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Causation in Criminal Law

November 3, 2011

2. Law, 6. Trial

Causation in Criminal Law

You can read here for perspective.  I’ll wait.  Go ahead.

Back?  Cool.

Causation is really funky.  It’s a deep topic that is driven by previous cases offering up very specific fact patterns.  They’ve been distilled into rules, but every criminal case is going to rest on the finest details of that case.  Think of Causation as an incredibly windy road that goes on for miles and you can never crank over 15 MPH unless you want to miss a turn and become one with a tree.  Trust me – having your remains peeled off a tree ain’t pretty.

Without any background in the topic, you might think it applies to being charged with Murder only to find out the guy was dead before you cut his head off with a butter knife.  While that certainly explains why he didn’t flinch and arterial spray wasn’t present, I’d rather argue those facts under actus reus – defeat the alleged crime in the starting gate.  And once the science came in, the DA would just amend the charges to Abuse of Corpse graded as an M2.  But hey, an M2 is better than a Murder charge any day.

Let’s take Causation into its better form.  Assume you shot a guy a few times with a .22.  Chances are those smaller bullets bounced around his body eating everything in their paths like little Pac Men.  You leave him for dead and take off.  An ambulance crew somehow shows up within a minute and the guy is still sucking air.  Your attorney gets an audio cut of an EMT radioing in that the guy’s messed up but stable.  It’s in the wee hours of the morning.  They wake up the ER doc.  He negligently (this is key) performs his job – and as a direct result of that negligence the dude dies.  Your attorney talks to another doc and is told that but for that negligence in the ER the dude would’ve lived.  You’re charged with Murder.

“I didn’t cause that death,” you’re saying.

The doc’s mess up is called a “responsive intervening cause.”  It responded to the situation you created – you shot the guy.  It’s “intervening” because it was between your action and the death.  You’re not, however, going to be relieved of criminal responsibility due to a responsive intervening cause.  That’s pretty much a rule.  Even if the doc wasn’t just negligent but was truly bizarre in his conduct – way beyond grossly negligent – you’re still going to have a tough time.

The court is going to return to the initial event:  You shot him.  Then the end result:  He died.  The stuff in between is important, but usually won’t wash away your responsibility.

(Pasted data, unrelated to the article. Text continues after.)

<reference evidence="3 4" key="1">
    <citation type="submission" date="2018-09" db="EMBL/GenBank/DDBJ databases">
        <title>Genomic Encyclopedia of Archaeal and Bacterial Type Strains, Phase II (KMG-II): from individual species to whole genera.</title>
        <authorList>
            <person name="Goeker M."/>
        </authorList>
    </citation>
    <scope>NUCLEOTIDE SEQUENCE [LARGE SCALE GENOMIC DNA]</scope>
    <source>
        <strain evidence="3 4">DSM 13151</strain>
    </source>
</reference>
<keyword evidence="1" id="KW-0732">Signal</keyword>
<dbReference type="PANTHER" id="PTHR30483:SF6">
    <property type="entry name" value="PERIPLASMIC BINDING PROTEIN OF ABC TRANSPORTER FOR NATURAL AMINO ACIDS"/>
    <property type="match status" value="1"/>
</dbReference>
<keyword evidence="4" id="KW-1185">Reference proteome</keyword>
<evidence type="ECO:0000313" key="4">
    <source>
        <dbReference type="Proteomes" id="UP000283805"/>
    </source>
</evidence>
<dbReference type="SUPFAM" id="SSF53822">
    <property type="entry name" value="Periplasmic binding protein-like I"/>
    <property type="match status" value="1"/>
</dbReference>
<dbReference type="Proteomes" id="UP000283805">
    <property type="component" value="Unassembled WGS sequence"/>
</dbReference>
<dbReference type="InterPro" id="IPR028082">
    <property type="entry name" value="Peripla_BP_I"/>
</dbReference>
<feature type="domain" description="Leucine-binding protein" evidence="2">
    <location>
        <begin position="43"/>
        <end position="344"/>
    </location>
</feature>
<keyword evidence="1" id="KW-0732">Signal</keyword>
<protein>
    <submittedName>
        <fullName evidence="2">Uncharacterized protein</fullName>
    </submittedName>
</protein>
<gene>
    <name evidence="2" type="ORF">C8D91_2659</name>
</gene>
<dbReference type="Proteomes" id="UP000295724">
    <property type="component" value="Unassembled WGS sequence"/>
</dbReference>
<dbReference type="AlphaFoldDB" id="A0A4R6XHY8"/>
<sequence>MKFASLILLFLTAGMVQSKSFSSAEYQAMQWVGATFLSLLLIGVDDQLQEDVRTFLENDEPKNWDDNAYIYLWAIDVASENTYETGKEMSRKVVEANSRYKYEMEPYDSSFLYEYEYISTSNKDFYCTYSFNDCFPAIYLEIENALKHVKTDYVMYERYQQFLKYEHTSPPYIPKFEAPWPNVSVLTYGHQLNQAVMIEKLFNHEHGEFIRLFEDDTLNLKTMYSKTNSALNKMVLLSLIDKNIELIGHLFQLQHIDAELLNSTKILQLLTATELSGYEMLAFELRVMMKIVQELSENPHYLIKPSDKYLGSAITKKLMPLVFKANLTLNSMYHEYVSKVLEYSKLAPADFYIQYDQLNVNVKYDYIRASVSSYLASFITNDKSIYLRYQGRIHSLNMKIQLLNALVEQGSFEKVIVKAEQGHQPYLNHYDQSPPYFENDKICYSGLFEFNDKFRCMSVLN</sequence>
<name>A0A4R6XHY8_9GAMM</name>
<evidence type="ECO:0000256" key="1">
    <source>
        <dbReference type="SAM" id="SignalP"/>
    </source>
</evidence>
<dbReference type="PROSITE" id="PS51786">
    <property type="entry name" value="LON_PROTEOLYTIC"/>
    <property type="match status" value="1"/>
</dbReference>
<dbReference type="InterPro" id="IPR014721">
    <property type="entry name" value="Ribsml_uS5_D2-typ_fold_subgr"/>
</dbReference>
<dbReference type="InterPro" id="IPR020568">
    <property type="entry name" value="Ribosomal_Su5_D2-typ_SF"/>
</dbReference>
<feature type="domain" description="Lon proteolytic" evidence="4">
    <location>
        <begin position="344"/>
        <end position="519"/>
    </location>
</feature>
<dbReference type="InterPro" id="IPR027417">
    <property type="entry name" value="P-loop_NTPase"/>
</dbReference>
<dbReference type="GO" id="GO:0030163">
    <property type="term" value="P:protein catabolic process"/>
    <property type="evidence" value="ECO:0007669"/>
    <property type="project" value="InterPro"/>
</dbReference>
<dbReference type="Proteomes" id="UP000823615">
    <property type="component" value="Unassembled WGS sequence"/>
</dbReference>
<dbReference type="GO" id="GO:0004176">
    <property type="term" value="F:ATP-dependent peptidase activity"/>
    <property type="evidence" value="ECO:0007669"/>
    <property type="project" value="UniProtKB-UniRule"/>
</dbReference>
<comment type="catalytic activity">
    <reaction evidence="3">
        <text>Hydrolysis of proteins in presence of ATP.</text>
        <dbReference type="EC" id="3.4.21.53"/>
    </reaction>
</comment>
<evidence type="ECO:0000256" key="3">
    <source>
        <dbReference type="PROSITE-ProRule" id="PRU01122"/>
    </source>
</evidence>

The companion to a “responsive intervening cause” is a “coincidental intervening cause.”  Coincidentals might get you off.

Assume you drove someone ten miles outside of town.  In walking back, the goofball saunters down the middle of the road.  He gets picked off.  Body’s all mangled and bent.  Dead.  Did you cause that death?  Well, you did drive him out there.  He had to walk back – you knew that.  But for you being a goof, the guy wouldn’t have been in the middle of a road ten miles out of town.  But we’re starting to get further away from you putting a person into a death situation – like shooting him.  I wouldn’t let you off completely … was he wearing dark clothes?  Did you give him a dark jacket on a brisk night?  Was he drunk or high and you knew it?  There’s still some pieces to address, but you’re getting closer to shrugging your shoulders and walking away from the situation.

The resolution is going to be resolved, in part, by “foreseeability.”  Acts are more foreseeable in responsive matters than in intervening ones.  It’s foreseeable, for example, that the guy you shot was going to need medical care.  Some docs mess up.  We know that.  But it’s not readily foreseeable that a car is going to pick off your guy as he lumbers back into town – let alone that the moron would walk the double-yellow dressed like Johnny Cash.

Once your attorney successfully argues that the additional event stands between you and the end result, we label it a “supervening event.”

“Apparent safety” is another issue that comes up.  Assume that you devolve into spousal abuse.  The wife runs out of the doublewide, and you slouch down the hallway with your protruding forehead and knuckles dragging on the ground behind you.  Her mother lives three trailers down.  She could have just gone there.  Instead she bolts into the cornfield that Billy Bob never harvested even though it’s January.  She wanders in circles until finally curling into a fetal position.  By morning, she’s solid ice.  You started that chain of events, right?  You should get nailed.  Ah, but she had the opportunity to go to a place of apparent safety and chose not to.  In this situation, it’s not an easy out, but it may be an out.  It’s not clean.  We want her decision to be a free, deliberate, and informed one.  We don’t want her acting under duress.  She may have avoided her mom because she knew you would go there and continue your Neanderthal routine – except now with two women.  But it may be an out.

There’s a few more issues we could discuss in Causation, but I think this gives you a feel for the topic.

See why you need an attorney?

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About Clyde

Clyde is the lead attorney in the firm. Licensed to practice in 1993, he's also taught Constitutional and Criminal Law for several years at a private university, primarily at the Master's level.

View all posts by Clyde

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